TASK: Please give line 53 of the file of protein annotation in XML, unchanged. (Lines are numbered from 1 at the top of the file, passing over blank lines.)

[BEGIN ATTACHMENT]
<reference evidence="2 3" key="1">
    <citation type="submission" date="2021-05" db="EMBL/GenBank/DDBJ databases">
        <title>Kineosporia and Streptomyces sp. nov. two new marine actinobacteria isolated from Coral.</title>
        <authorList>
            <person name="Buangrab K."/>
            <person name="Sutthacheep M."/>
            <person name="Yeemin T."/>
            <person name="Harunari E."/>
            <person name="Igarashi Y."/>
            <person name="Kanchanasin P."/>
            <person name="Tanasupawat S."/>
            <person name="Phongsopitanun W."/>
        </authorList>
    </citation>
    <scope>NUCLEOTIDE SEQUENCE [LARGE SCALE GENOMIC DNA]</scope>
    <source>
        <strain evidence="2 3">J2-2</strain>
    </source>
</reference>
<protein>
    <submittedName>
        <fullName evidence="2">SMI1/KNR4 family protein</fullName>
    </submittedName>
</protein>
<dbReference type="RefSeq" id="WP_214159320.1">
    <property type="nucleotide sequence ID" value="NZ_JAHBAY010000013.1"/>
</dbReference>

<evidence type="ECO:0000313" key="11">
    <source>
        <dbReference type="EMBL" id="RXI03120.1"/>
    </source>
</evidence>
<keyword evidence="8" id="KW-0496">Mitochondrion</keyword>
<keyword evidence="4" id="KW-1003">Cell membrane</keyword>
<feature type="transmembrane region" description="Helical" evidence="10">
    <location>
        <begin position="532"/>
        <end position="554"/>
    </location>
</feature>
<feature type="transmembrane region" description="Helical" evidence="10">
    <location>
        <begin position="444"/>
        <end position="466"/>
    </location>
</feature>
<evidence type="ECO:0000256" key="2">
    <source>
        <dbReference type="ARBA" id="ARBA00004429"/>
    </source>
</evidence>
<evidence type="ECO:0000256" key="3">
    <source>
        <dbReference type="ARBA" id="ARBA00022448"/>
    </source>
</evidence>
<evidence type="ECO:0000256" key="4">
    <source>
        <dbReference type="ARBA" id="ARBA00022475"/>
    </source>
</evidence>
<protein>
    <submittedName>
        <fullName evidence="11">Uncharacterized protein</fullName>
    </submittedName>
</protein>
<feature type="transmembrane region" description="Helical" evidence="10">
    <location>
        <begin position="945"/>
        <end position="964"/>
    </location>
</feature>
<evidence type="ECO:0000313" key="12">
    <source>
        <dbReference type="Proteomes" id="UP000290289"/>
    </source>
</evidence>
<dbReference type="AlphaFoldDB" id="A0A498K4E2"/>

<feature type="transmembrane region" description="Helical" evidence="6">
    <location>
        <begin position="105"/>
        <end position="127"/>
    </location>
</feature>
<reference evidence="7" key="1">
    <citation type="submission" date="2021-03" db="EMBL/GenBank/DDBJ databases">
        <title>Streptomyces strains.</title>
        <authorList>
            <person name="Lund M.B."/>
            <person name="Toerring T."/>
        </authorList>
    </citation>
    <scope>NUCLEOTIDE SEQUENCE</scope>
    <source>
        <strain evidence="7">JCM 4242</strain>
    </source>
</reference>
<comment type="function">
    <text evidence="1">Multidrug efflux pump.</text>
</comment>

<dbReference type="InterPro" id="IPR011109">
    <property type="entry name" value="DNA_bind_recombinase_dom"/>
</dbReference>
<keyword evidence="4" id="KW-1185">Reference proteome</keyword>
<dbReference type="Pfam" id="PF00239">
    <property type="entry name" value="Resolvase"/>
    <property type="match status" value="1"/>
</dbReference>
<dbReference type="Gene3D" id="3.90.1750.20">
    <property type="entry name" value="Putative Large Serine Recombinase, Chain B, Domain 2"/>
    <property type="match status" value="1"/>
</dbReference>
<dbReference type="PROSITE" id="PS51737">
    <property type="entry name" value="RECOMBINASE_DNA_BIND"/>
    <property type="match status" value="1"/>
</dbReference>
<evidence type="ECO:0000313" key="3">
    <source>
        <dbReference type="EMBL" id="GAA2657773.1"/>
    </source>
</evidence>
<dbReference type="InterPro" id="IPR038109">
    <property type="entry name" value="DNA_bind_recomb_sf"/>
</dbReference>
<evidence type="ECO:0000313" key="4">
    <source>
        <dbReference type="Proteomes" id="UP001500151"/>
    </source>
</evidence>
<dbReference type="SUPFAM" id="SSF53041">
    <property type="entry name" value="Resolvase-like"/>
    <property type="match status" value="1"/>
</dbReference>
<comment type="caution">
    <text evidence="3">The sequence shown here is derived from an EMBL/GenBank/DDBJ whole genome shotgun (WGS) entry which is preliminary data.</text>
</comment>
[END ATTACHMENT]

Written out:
    <source>